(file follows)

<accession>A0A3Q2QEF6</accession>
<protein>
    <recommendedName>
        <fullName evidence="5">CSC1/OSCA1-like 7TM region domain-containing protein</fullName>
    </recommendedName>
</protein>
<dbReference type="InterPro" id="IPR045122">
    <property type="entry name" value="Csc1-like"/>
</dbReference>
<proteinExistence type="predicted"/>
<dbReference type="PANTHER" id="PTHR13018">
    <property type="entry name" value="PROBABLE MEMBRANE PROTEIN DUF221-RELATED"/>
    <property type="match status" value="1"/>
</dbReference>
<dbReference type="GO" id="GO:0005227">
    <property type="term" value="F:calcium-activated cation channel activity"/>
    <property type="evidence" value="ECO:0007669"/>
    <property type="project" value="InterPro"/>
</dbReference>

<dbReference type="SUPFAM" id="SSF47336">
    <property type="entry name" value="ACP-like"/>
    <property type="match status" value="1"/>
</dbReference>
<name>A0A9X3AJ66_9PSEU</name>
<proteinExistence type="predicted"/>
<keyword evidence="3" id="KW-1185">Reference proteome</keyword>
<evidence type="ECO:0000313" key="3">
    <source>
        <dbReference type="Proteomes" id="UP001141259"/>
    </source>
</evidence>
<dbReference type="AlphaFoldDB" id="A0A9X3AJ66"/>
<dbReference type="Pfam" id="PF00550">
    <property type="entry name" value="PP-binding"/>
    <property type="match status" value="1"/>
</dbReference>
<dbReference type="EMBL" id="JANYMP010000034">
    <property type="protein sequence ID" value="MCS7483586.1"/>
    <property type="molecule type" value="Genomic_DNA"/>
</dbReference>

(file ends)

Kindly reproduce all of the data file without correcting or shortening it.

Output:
<accession>A0A3Q2QEF6</accession>
<protein>
    <recommendedName>
        <fullName evidence="5">CSC1/OSCA1-like 7TM region domain-containing protein</fullName>
    </recommendedName>
</protein>
<dbReference type="InterPro" id="IPR045122">
    <property type="entry name" value="Csc1-like"/>
</dbReference>
<proteinExistence type="predicted"/>
<dbReference type="PANTHER" id="PTHR13018">
    <property type="entry name" value="PROBABLE MEMBRANE PROTEIN DUF221-RELATED"/>
    <property type="match status" value="1"/>
</dbReference>
<dbReference type="GO" id="GO:0005227">
    <property type="term" value="F:calcium-activated cation channel activity"/>
    <property type="evidence" value="ECO:0007669"/>
    <property type="project" value="InterPro"/>
</dbReference>

<dbReference type="SUPFAM" id="SSF47336">
    <property type="entry name" value="ACP-like"/>
    <property type="match status" value="1"/>
</dbReference>
<name>A0A9X3AJ66_9PSEU</name>
<proteinExistence type="predicted"/>
<keyword evidence="3" id="KW-1185">Reference proteome</keyword>
<evidence type="ECO:0000313" key="3">
    <source>
        <dbReference type="Proteomes" id="UP001141259"/>
    </source>
</evidence>
<dbReference type="AlphaFoldDB" id="A0A9X3AJ66"/>
<dbReference type="Pfam" id="PF00550">
    <property type="entry name" value="PP-binding"/>
    <property type="match status" value="1"/>
</dbReference>
<dbReference type="EMBL" id="JANYMP010000034">
    <property type="protein sequence ID" value="MCS7483586.1"/>
    <property type="molecule type" value="Genomic_DNA"/>
</dbReference>